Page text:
Development of Sustained-Release Anti-HIV Nucleoside Phosphonate Nanoparticles

End Date: 
Jan 29 2022
Grant Source: 

Despite the remarkable progress in drug development over the past 20 years, antiretroviral treatment success is not universal. The most frequent cause of treatment failure in both therapeutic and prophylactic settings continues to be challenges associated with drug adherence. Although many patients can manage daily adherence for substantial periods of time, treatment fatigue as well as special difficulties exist for vulnerable patient populations including those challenged by substance abuse, mental illness, prolonged periods away from home and stigma within their communities. All too often treatment failure ensues. This has led to an increasing interest in the development of antiretroviral chemotherapeutic agents that can be given at prolonged dosing intervals. Several novel compounds and compounding approaches have emerged that suggest this goal is highly attainable.

In this application we wish to develop an effective approach to deliver the globally used nucleotide, tenofovir, to the list of agents that can be administered at monthly intervals. We have demonstrated that ester linkage of an alkoxyalkyl side chain to the parent molecule greatly enhances cellular uptake and that we can modify the rate of intracellular release by the addition of a second promoiety at the remaining phosphonate oxygen. The combined effect of these modifications results in rapid cellular uptake and sustained “timed-release” delivery of tenofovir diphosphate to the intracellular compartment. One lead compound, the octadecyloxyethyl benzyl diester of tenofovir (ODE-Bn-TFV), has single nanomolar anti-HIV activity and a selectivity index of >3000. Tenofovir diphosphate was slowly liberated in the intracellular compartment where it maintained a half-life of more than a week.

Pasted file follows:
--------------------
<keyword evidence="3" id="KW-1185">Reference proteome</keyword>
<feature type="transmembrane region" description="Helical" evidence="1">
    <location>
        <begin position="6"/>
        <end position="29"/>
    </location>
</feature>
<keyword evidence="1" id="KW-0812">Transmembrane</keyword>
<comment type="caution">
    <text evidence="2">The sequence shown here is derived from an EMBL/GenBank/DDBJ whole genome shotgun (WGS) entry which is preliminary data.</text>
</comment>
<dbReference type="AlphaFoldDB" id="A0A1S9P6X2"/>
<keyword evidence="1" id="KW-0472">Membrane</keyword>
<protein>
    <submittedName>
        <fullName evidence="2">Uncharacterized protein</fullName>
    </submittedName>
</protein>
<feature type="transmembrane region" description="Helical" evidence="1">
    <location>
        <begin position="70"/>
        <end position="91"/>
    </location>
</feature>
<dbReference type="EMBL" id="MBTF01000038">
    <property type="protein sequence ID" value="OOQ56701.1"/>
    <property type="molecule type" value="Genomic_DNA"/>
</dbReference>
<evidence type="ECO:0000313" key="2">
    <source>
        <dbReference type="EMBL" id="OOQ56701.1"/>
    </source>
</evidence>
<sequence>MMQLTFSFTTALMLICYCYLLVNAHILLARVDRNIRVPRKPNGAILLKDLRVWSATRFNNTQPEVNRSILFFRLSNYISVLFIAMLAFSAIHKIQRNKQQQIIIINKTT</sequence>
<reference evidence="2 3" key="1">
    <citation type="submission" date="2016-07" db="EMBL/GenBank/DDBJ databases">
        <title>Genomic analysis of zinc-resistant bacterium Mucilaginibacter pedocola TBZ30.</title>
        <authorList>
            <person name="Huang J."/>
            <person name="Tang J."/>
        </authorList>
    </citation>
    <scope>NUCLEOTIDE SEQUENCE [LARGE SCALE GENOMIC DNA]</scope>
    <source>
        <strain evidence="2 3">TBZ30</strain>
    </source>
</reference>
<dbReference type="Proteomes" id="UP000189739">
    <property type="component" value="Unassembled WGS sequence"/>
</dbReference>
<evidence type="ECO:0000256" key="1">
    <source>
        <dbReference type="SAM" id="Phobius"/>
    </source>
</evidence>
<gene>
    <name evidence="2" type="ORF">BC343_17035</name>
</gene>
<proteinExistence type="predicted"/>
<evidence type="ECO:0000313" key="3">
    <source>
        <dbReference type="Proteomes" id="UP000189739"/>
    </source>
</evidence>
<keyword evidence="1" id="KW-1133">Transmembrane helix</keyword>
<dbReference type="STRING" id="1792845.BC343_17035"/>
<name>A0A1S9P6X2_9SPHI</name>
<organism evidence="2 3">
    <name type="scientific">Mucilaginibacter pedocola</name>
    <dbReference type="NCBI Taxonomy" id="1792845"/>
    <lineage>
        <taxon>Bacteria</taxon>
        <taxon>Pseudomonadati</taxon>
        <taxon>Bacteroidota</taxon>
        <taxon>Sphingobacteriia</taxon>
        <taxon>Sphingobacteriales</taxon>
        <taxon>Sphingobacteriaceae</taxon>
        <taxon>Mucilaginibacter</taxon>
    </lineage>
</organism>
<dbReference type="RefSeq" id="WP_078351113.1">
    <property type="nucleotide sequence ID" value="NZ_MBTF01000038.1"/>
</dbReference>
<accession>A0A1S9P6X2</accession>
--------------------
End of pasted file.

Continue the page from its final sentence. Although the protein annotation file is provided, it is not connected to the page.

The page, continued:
We propose to utilize this approach to develop additional compounds of even greater potency and intracellular half-life. We will compound our novel time-release molecules in nanoparticles that will slowly release these molecules into the systemic circulation from the site of intramuscular injection. We believe that by using nanotechnology to first modulate release of prodrug into the systemic circulation and then using a synthetic chemical approach to enhance cellular uptake and to slow intracellular decay that we can deliver potent antiviral activity to sites of viral replication for a month following intramuscular injection.